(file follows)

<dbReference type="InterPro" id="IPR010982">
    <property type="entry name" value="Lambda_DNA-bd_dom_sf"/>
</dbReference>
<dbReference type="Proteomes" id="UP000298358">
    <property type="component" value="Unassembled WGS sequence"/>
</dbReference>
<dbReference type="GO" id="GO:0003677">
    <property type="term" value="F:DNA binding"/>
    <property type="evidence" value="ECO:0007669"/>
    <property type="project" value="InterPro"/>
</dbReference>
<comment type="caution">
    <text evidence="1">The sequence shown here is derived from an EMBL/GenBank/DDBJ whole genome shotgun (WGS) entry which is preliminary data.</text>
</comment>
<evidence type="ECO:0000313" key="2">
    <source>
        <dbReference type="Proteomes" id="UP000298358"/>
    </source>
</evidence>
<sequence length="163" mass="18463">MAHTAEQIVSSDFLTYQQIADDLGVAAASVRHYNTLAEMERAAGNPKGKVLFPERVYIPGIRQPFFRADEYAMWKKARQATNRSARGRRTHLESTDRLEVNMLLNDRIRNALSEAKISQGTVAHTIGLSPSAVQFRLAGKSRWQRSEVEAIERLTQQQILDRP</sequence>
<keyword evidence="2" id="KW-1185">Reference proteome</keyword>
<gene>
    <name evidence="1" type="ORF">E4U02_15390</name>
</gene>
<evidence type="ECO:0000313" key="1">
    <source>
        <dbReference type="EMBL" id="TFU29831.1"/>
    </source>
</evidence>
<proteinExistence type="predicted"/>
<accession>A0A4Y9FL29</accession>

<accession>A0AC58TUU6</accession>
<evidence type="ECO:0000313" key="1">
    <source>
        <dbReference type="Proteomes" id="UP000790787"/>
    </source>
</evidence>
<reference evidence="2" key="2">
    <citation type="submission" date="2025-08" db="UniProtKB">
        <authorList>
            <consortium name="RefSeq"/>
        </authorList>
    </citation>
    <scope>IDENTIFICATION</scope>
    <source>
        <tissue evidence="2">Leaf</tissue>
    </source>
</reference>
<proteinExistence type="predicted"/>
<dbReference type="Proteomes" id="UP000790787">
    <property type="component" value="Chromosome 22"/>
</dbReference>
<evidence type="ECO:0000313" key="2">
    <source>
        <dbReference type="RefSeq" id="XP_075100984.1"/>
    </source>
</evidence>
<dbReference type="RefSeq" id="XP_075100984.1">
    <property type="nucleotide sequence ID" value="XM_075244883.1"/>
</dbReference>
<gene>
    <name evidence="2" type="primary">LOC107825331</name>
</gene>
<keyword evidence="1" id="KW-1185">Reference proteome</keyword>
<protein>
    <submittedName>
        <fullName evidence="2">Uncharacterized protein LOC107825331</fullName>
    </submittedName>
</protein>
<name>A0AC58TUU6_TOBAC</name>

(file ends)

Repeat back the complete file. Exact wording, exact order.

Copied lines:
<dbReference type="InterPro" id="IPR010982">
    <property type="entry name" value="Lambda_DNA-bd_dom_sf"/>
</dbReference>
<dbReference type="Proteomes" id="UP000298358">
    <property type="component" value="Unassembled WGS sequence"/>
</dbReference>
<dbReference type="GO" id="GO:0003677">
    <property type="term" value="F:DNA binding"/>
    <property type="evidence" value="ECO:0007669"/>
    <property type="project" value="InterPro"/>
</dbReference>
<comment type="caution">
    <text evidence="1">The sequence shown here is derived from an EMBL/GenBank/DDBJ whole genome shotgun (WGS) entry which is preliminary data.</text>
</comment>
<evidence type="ECO:0000313" key="2">
    <source>
        <dbReference type="Proteomes" id="UP000298358"/>
    </source>
</evidence>
<sequence length="163" mass="18463">MAHTAEQIVSSDFLTYQQIADDLGVAAASVRHYNTLAEMERAAGNPKGKVLFPERVYIPGIRQPFFRADEYAMWKKARQATNRSARGRRTHLESTDRLEVNMLLNDRIRNALSEAKISQGTVAHTIGLSPSAVQFRLAGKSRWQRSEVEAIERLTQQQILDRP</sequence>
<keyword evidence="2" id="KW-1185">Reference proteome</keyword>
<gene>
    <name evidence="1" type="ORF">E4U02_15390</name>
</gene>
<evidence type="ECO:0000313" key="1">
    <source>
        <dbReference type="EMBL" id="TFU29831.1"/>
    </source>
</evidence>
<proteinExistence type="predicted"/>
<accession>A0A4Y9FL29</accession>

<accession>A0AC58TUU6</accession>
<evidence type="ECO:0000313" key="1">
    <source>
        <dbReference type="Proteomes" id="UP000790787"/>
    </source>
</evidence>
<reference evidence="2" key="2">
    <citation type="submission" date="2025-08" db="UniProtKB">
        <authorList>
            <consortium name="RefSeq"/>
        </authorList>
    </citation>
    <scope>IDENTIFICATION</scope>
    <source>
        <tissue evidence="2">Leaf</tissue>
    </source>
</reference>
<proteinExistence type="predicted"/>
<dbReference type="Proteomes" id="UP000790787">
    <property type="component" value="Chromosome 22"/>
</dbReference>
<evidence type="ECO:0000313" key="2">
    <source>
        <dbReference type="RefSeq" id="XP_075100984.1"/>
    </source>
</evidence>
<dbReference type="RefSeq" id="XP_075100984.1">
    <property type="nucleotide sequence ID" value="XM_075244883.1"/>
</dbReference>
<gene>
    <name evidence="2" type="primary">LOC107825331</name>
</gene>
<keyword evidence="1" id="KW-1185">Reference proteome</keyword>
<protein>
    <submittedName>
        <fullName evidence="2">Uncharacterized protein LOC107825331</fullName>
    </submittedName>
</protein>
<name>A0AC58TUU6_TOBAC</name>